They wTere standing beneath the glow of an electric light now. The yellowwhite rays flashed upon the little badge in Len’s lapel. Homer’s eyes, ringed with white, glued upon it. Lenix, one eye twitching, one corner of his mouth turned up, watched him, his manner gravely sympathetic; and waited.

Finally Homer sighed dolefully. He pulled out a red handkerchief and mopped his brow. He reached up as though to touch that scintillating button of gjeaming metal, but drew his hand back with a shudder and crammed it deep in his trouser’s pocket. Lenix, leaning slightly forward, distinctly heard the crinkle of paper money in that pocket, as Homer’s hand gripped upon it.

“Len, tole me. Is dat really a Three Masons’ badge?” Homer’s tones were affable, almost pleading.

Len hesitated before answering. “Well now, Homer, it is and it isn’t,” he said at last. “Dis hyar pin done represent a sister lodge of Three Masons, a secreter society, in ebry way, dan Three Masons, and much exclusiver. Look yo’, Homer.”

Len had unscrewed the badge and now held it beneath the rays of the light. There was printing upon it in raised letters of brass. Homer’s th ick lips mumbled as he spelled out the words. “Use Excelsior Dyes.” “What all dat mean?” he asked suspiciously, rolling his eyes up at Lenix.

Lenix took the button from him and burnished it carefully on his coat sleeve. “Dat’s Latin,” he explained. “It means, ‘Pertect yor Brudder Celsior.’ ”

“And what am Celsiors?” Homer’s voice was eager now.

“Us all be Celsiors, Homer, all us members of de Celsior Society be Celsiors, me,

Jedge McDool-—”

“Len, could I all jine up, d’ye tink. Lenix started, and his smiling face grew grave again. “Homer, it aint fer me nor any member of dis hyar protective and secret society ter say who all kin jine up. Nobudy knows who kin jine, nobudy, ’tall. Yo’ might be able to crawl in on yore belly fru de white piliers ob Hostibilla, an’ yo’ might not. Nobudy knows^ ' “What dat Hostibilla, Len? Ah don t like dat word. Seems I been in dar befo .

“No, yer aint. Yo’ was in hospital, time Jim White strop his razor on yore shoulder, but yo’ don’t ebber seen dis Hostibilla, and aint likely eber will, kase yore record’s agin’ yo’.”

Again Homer sighed. “I sure need sumñn like dat secret help yore brudder order, Len. Ef I could enter dat lodge I’d be mighty pleased ter. What I have ter do ter try?”

T ENIX drew Homer away from the •*-/ light and down street. “Homer, us Celsiors hab got ter keep orful keerful,” he said, as he glanced apprehensively over his shoulder. He had just caught a glimpse of a portly colored woman peering through the billiard room window, down street. Jane-Ann was evidently on the still hunt for him and it behooved him to exercise due caution. Accordingly, he pulled Homer down a dark side street. “Us hab got ter be very keerful,” he repeated. “Kase why? Well, kase ebery nigger in Chatville would wanter jine up, if dey gotter know what all dey coaid get away wif doin’, onst they became Celsiors.”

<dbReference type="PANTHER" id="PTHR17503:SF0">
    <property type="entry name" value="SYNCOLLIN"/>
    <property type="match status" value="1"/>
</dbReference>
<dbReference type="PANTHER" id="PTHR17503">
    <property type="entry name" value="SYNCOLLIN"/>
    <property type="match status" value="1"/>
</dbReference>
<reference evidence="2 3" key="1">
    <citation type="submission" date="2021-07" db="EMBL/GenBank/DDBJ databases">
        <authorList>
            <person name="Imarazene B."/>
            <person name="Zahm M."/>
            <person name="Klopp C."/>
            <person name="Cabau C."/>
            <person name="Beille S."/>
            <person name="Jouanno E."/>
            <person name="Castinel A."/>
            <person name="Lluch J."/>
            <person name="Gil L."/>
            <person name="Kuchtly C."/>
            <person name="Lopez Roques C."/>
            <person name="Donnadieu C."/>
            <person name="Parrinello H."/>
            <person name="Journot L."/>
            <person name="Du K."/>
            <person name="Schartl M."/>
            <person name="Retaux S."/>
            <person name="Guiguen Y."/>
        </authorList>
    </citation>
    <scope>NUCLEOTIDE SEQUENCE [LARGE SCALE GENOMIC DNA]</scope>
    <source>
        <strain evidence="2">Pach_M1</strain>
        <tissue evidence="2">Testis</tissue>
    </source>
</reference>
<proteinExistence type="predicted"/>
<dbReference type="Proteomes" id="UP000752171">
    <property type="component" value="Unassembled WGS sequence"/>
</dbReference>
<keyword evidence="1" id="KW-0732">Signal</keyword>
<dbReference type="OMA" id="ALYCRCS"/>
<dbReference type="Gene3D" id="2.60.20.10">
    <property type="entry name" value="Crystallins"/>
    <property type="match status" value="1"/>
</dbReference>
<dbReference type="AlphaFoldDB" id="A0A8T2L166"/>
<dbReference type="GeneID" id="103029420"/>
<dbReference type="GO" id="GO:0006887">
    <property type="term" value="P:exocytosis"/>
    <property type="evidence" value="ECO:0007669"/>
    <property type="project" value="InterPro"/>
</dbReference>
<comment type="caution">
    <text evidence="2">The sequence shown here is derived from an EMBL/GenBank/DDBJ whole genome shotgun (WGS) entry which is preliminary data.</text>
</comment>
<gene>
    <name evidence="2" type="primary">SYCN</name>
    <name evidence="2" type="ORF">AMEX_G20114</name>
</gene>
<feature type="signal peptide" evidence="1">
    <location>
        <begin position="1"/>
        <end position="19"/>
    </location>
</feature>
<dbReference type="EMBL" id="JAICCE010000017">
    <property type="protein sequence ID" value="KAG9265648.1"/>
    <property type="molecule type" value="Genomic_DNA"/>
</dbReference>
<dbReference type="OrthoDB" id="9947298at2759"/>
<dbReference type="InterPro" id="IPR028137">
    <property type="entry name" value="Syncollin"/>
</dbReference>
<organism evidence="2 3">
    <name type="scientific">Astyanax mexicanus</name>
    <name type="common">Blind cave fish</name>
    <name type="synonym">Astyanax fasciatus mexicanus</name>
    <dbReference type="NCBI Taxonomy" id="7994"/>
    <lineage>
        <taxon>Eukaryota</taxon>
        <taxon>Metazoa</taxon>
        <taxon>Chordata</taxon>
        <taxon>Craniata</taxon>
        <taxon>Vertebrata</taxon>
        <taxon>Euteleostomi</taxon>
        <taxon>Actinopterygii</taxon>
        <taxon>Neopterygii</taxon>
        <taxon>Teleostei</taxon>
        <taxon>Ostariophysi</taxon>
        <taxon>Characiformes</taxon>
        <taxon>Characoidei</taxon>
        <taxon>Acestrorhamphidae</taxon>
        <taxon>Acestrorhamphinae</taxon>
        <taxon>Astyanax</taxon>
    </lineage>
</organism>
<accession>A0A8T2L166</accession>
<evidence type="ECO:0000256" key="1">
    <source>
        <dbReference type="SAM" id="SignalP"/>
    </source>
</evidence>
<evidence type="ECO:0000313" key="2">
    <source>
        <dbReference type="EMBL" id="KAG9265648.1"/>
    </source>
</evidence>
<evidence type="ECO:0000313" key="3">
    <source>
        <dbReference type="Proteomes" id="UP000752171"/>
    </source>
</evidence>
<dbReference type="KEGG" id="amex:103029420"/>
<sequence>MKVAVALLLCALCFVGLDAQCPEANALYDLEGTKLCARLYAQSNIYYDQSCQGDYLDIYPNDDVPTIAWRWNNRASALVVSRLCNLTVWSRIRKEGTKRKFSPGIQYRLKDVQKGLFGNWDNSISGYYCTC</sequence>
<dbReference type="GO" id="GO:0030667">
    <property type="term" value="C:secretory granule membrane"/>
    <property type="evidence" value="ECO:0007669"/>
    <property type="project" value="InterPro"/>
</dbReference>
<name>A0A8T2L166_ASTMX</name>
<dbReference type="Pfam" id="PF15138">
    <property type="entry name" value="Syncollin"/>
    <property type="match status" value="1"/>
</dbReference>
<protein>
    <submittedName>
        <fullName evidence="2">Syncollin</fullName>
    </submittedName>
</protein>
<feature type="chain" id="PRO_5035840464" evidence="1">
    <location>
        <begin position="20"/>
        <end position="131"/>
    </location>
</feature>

“Breakin’ de law, yo’ mean?” Homer’s voice was eager.

“In plain English, dat’s ’bout it.” Lenix nodded and smiled an enigmatical

Homer was thinking, conning over past events, remembering. He was recollecting how this same Lenix had by—as it seemed to him—-simply a twist of the tongue, won old Jedge McDool over to dismissing the case against him. On more than one occasion this had happened. He wondered at it then, the more so because he, himself, had never succeeded in winning an acquittal from the Judge. But now it was all plain. He glanced up at Lenix with a look of dawning admiration and respect in his eyes.

“Len, answer me. What I gotter do ter be one of dem Celsiors?”

Lenix put his finger on his lips and drew Homer over against the railing of the foot-bridge which they had just reached. Behind lay the town of blinking lights; before stretched the beech-hedged road which wound into the heart of the country. Lenix turned his eyes towards that shadowy road, now, and Homer’s alert ears heard him murmur something ending with : “I come ter ascend de twistin’ stairway ter de portals of Hostibilla.”

Homer’s hide started to wrinkle and the cold chills assailed his spine. “Len, fer Gawd sake stop chantin’ dat away. . It’s fair like a hunt. Tell me, what I gotter do ter jine up?”

Lenix made a secret sign towards the star sprinkled skies before he answered. “Firs’ yo’ gotter get someone ter vouch fer yo’.”

“What yo’ mean vouch?”

“Ter vouch fer yore good character. Can’t jine de Celsiors wif out clean record,


“An, how’s I goin’ ter get dat, Len? Len considered. “Well, dat all might be arranged,” he spoke finally. “I’m willin’ ter vouch fer yo’, Homer.”

Homer’s lips parted until the gold tooth shone in the star rays. “An’ den what, Len?” .